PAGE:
Massive rise in GM farming still not enough, says Europe’s biotech industry

November 12, 2007

October 31, 2007 /Despite long-standing and recently more pronounced scepticism of genetically modified organisms (GMOs), the past 12 months have seen a massive 77% increase in the area planted with genetically modified crops in Europe. More than 1,000 square kilometres of GM maize was harvested.

Presenting those figures on 29 October in Brussels, EuropaBio, the association of European biotechnology industries, called for a further increase in the cultivation of GM maize, more specifically Bt maize, as well as a speedier approval for other crops at European level. According to EuropaBio, more than 60 crops are currently delayed in the EU approval system or ‘stuck in the backlog’.

‘If it is clear from risk assessment that the product is safe, then that product should nearly automatically receive approval,’ said Johann Vanhemelrijck, secretary general of EuropaBio, in a CORDIS News interview, calling on policy-makers to base their decisions more reliably on scientific research. ‘Only then will companies continue to invest in research. It is not possible to ask the companies to contribute two-thirds to the 3% of the Lisbon target for research if you do not allow the products that result from this research [to be commercialised],’ he added.

Currently, the only GM crop approved for planting in the EU is Bt corn, which is resistant to the corn borer – a moth larva that eats the plant’s stem and ear, boring holes in the process that clear the way for potentially toxic fungi to spread. Bt corn, a variety of transgenic maize, has had its genome modified to include a gene from the Bacillus thuringiensis and produce a toxin which affects the corn borer. Critics have warned, however, that the modified maize variety also affects beneficial insects.

Maize makes up about 14% of all the crops planted in the European Union, meaning that ‘maize matters’, Nathalie Moll, executive director of the Green Biotechnology Europe (GBE) section of EuropaBio, pointed out. Figures show that 1% of Europe’s maize is genetically modified today. According to estimates, about 25% of EU maize is affected by the European corn borer.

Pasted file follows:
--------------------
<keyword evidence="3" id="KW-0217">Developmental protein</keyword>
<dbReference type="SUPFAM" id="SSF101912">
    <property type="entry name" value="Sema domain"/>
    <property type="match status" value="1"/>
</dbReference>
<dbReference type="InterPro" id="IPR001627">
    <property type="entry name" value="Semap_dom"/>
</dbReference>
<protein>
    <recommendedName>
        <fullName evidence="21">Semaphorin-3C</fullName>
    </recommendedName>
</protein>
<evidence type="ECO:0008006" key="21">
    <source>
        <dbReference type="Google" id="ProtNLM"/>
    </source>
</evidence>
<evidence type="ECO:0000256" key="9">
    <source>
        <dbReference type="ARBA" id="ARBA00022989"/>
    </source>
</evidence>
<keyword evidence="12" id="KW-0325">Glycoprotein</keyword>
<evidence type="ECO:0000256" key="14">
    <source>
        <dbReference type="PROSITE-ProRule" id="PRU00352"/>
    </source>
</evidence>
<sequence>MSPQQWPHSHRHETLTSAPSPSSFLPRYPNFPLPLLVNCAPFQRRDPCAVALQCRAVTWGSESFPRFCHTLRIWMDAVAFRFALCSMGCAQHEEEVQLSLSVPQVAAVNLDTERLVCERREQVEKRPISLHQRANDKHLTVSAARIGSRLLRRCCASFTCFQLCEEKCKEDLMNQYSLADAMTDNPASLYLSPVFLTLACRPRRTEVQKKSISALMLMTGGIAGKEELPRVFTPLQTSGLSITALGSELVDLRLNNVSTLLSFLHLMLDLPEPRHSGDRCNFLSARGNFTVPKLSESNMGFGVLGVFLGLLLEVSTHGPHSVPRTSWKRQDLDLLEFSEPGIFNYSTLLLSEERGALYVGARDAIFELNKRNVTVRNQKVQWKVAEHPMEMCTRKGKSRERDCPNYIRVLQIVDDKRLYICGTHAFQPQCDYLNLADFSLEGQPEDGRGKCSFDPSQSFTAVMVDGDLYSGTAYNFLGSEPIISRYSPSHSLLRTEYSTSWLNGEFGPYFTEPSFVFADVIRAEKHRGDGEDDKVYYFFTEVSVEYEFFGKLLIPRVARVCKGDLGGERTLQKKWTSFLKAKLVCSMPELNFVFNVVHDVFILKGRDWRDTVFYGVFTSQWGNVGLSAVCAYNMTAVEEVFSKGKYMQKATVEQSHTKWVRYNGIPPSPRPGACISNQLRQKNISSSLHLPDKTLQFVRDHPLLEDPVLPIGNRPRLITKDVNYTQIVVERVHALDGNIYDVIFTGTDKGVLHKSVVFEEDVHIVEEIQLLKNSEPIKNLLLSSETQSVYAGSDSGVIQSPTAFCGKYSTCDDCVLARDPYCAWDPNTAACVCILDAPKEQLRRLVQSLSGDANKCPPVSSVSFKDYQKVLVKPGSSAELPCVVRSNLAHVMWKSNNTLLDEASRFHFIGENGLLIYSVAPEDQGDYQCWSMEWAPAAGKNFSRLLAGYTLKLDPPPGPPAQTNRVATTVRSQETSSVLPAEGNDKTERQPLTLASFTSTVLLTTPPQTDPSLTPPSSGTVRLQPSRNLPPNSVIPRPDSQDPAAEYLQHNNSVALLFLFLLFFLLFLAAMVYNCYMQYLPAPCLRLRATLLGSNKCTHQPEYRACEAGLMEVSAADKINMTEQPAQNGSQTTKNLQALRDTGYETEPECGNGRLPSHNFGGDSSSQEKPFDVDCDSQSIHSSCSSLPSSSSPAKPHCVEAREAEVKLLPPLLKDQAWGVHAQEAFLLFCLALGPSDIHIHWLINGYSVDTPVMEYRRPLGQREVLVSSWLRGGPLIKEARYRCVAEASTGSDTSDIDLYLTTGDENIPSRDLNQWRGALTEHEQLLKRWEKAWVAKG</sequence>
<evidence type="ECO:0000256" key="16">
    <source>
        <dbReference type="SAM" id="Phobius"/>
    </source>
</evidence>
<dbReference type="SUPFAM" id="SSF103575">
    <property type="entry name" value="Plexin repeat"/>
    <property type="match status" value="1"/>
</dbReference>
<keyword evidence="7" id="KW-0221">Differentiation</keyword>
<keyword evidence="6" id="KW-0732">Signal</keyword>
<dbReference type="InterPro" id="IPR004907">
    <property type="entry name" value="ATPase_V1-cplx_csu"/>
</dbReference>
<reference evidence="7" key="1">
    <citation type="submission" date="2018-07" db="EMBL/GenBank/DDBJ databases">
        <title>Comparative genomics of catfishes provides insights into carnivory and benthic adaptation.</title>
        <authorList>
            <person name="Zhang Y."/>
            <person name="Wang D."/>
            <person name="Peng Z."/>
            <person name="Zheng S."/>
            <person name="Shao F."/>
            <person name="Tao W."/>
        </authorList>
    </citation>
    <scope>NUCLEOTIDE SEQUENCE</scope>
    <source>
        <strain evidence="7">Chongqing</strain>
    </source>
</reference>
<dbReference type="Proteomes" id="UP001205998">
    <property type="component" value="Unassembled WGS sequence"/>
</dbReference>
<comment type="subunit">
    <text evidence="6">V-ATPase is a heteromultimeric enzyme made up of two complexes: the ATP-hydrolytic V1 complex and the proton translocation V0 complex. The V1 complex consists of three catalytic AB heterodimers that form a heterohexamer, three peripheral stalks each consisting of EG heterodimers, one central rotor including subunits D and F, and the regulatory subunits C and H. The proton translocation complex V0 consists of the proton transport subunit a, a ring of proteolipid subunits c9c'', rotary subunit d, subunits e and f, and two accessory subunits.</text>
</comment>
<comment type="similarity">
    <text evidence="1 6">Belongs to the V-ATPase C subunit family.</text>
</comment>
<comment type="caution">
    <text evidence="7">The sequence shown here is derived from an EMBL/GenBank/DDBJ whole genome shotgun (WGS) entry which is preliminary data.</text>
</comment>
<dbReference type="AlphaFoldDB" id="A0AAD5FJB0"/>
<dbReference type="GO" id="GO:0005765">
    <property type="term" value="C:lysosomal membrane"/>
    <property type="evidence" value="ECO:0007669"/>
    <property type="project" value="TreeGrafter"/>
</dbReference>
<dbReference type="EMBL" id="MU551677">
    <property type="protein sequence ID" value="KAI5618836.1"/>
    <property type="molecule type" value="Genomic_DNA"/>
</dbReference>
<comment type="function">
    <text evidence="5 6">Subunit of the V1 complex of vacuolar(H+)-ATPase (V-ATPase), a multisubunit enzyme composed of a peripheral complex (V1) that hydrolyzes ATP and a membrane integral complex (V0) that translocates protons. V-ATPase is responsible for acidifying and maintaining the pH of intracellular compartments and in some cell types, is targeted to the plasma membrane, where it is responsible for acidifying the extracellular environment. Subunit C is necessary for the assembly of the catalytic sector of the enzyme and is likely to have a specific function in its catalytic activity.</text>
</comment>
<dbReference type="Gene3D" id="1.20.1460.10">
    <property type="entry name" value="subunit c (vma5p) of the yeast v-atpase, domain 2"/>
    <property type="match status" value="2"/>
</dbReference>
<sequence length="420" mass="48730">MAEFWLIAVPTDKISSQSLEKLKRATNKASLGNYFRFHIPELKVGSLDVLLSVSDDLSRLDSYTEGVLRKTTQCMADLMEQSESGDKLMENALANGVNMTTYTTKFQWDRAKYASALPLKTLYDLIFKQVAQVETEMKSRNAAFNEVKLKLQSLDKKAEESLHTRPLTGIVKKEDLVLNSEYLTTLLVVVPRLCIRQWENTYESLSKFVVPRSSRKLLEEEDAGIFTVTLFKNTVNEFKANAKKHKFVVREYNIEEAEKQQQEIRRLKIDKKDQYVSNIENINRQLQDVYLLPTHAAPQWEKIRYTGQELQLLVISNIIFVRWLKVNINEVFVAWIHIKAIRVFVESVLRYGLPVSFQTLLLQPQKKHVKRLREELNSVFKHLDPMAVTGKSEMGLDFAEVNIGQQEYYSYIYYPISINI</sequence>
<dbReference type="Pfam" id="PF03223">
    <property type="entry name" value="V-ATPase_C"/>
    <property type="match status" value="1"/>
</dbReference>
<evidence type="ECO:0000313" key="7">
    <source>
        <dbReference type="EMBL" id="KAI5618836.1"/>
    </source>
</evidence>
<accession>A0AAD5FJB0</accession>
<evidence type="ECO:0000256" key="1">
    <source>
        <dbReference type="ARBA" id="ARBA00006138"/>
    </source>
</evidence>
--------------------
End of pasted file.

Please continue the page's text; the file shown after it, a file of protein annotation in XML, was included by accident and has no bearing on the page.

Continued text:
Eight countries in Europe currently allow the cultivation of Bt maize. In France, for instance, there has been a 323% increase of Bt maize plantings from 5,000 hectares in 2006 to more than 21,000 hectares in 2007. French President Nicolas Sarkozy, however, has just suspended all GM plantings until next year, and he is not the only European head of state to be wary of genetically engineered crops: Austria, for instance, where no GM crops are grown, has banned all imports of GM maize. EU environment ministers are set to vote on 30 October on a Commission proposal to force Austria to end its national ban or safeguard clause.

Nevertheless, ‘farmers in Europe must want it’, concluded Ms Moll, as ‘a 77% increase in one year shows that there is some interest’, particularly considering that Bt maize is not a recent development but was first approved in the EU in 1998. According to Ms Moll, the use of Bt maize increases competitiveness, helps cut down on CO2 emissions and is beneficial for consumers because it reduces ingestion of the fungal toxins produced on insect-damaged corn.

While critics have cast doubt on the apparent benefits of GM crops for years, Dr Marc van Montague, one of the pioneers of plant genetic engineering, is sure that the higher yield provided by GM crops will soon be needed in order to feed the world’s growing population and meet its energy demands. Moreover, ‘scientists have made many, many more interesting constructs that could be important to consumers, that could be important to the environment and that could be important to developing countries,’ Dr van Montague told CORDIS News. He cited draught-resistant crops as an example. ‘But if the economic structure is not there, we cannot bring it to the market. Still, it will be applied in some places of the world and the rest will follow, because if farmers as well as the industry see the effects, there is no way to stop this science.’

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